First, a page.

Newly-discovered species of prehistoric flying reptile ‘poses mystery’

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The North African Alanqa (PA Media)
13:24pm, Tue 10 Nov 2020
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A trawl through century-old fossil collections has led to a surprising find – a new mystery species of pterosaur.

The legendary flying lizards ruled the skies millions of years ago but the new find is like nothing palaeontologists have seen before.

It was discovered by PhD student Roy Smith, who found the puzzling creature among fossil collections housed in the Sedgwick Museum of Cambridge and the Booth Museum at Brighton.

The fossils in the collections were found by workmen digging in the English Fens in the latter half of the 19th century.

What were believed to be fossils of shark spines, he realised, were actually fragments of jaws of toothless pterosaurs.

The pieces did resemble shark spines but University of Portsmouth student Mr Smith says there are key differences that allow them to be distinguished.

He said: “One such feature are tiny little holes where nerves come to the surface and are used for sensitive feeding by the pterosaurs.

“Shark fin spines do not have these, but the early palaeontologists clearly missed these features.

“Two of the specimens discovered can be identified as a pterosaur called Ornithostoma, but one additional specimen is clearly distinct and represents a new species. It is a palaeontological mystery.”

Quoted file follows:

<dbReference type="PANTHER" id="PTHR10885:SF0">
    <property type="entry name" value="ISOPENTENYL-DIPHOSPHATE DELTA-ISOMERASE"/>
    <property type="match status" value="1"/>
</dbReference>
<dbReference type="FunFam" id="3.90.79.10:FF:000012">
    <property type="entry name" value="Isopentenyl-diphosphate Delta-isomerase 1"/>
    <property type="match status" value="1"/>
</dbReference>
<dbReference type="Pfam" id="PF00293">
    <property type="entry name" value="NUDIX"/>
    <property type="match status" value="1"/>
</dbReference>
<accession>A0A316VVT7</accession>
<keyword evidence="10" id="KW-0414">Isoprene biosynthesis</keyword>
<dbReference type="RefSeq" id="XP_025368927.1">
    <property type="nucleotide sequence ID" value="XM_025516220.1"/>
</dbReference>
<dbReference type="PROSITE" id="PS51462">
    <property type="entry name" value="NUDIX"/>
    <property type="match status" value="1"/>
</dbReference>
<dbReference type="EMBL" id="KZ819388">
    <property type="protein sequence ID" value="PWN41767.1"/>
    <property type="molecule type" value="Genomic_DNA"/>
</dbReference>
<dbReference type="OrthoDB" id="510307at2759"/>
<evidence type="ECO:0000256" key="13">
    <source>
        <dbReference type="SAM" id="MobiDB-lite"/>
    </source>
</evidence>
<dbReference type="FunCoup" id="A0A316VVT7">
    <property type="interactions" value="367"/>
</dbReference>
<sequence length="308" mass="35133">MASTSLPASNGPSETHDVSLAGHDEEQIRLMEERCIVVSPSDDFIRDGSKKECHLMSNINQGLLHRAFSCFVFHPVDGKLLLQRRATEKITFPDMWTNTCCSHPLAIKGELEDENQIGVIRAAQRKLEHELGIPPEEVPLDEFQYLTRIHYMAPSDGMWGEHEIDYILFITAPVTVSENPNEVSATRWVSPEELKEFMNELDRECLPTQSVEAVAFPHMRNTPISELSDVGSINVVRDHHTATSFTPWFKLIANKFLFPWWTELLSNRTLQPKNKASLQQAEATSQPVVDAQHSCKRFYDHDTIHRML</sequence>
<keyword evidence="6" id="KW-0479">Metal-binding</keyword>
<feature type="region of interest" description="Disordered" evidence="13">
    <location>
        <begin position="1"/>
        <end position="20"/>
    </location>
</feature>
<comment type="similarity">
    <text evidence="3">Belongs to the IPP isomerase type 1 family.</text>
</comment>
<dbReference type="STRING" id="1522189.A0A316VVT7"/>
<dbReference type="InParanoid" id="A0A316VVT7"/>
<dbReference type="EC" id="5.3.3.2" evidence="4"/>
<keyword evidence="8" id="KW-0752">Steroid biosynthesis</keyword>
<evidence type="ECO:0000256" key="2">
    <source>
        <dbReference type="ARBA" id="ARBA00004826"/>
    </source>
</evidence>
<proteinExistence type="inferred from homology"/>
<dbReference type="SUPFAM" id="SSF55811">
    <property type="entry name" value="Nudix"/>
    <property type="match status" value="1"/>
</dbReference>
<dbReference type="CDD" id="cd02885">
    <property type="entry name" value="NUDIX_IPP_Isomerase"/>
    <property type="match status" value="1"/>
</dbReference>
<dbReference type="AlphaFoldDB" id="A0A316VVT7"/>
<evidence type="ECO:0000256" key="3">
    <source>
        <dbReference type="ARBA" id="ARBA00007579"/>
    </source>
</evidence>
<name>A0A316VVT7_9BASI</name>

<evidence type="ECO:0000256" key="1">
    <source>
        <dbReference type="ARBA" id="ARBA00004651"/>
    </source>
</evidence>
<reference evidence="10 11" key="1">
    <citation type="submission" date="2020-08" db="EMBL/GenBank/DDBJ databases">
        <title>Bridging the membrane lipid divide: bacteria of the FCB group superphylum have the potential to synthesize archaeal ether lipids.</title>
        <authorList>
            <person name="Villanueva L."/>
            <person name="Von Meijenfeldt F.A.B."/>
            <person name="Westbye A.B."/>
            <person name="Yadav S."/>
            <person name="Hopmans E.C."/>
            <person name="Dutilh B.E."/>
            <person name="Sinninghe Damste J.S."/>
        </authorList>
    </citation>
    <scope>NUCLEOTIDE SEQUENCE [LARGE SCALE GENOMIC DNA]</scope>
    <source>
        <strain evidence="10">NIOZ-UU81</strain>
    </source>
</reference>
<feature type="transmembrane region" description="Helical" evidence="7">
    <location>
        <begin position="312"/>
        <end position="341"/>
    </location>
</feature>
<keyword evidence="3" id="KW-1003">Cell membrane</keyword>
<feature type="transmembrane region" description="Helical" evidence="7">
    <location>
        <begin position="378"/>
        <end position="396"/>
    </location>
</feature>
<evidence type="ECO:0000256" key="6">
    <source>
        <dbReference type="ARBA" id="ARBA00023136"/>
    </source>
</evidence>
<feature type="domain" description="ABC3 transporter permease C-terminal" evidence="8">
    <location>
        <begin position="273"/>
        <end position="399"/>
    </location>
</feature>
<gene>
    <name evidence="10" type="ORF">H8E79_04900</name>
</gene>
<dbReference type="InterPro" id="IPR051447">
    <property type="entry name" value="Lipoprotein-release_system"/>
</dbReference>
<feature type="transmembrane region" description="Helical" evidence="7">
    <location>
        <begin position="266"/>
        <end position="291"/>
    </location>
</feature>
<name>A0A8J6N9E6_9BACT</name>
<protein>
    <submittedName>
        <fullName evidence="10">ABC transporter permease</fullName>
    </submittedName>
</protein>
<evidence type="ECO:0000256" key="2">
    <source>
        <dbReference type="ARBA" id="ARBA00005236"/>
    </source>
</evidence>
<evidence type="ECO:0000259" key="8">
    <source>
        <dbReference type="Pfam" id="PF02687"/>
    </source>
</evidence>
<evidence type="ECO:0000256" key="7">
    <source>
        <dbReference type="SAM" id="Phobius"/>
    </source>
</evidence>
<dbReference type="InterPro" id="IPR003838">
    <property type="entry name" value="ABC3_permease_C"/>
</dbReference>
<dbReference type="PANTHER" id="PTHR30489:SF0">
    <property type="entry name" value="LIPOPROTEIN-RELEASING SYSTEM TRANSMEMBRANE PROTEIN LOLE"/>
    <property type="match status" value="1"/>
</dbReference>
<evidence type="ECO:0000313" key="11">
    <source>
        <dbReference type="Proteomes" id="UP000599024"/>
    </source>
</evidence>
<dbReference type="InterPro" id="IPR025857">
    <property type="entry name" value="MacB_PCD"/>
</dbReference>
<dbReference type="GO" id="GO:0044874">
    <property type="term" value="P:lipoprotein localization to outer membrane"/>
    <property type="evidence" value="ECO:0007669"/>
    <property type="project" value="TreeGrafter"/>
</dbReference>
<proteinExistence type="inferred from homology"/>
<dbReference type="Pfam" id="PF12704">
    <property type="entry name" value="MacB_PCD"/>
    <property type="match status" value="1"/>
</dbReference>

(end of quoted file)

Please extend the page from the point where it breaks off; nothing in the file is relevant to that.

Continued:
The specimen found is too fragmentary to be the basis for naming the new species, he says.

“Sadly, it is doubtful if any more remains of this pterosaur will be discovered, as there are no longer any exposures of the rock from which the fossils came.”

However, Mr Smith hopes that other museum collections may contain more pieces of the mystery creature and vowed to continue his search as soon as Covid-19 restrictions are lifted.

Mr Smith’s supervisor, Professor Dave Martill, University of Portsmouth, says the small piece of the unknown pterosaur is “tantalising”.

He added: “This is extremely exciting to have discovered this mystery pterosaur right here in the UK.

“This find is significant because it adds to our knowledge of these ancient and fascinating flying prehistoric reptiles, but also demonstrates that such discoveries can be made, simply by re-examining material in old collections.”

Also involved in the study as an author was Dr David Unwin from the University of Leicester’s Centre for Palaeobiology Research.

The results of Roy Smith’s discovery have been published in The Proceedings of the Geologists’ Association:https://www.sciencedirect.com/science/article/abs/pii/S0016787820300997?via%3Dihub

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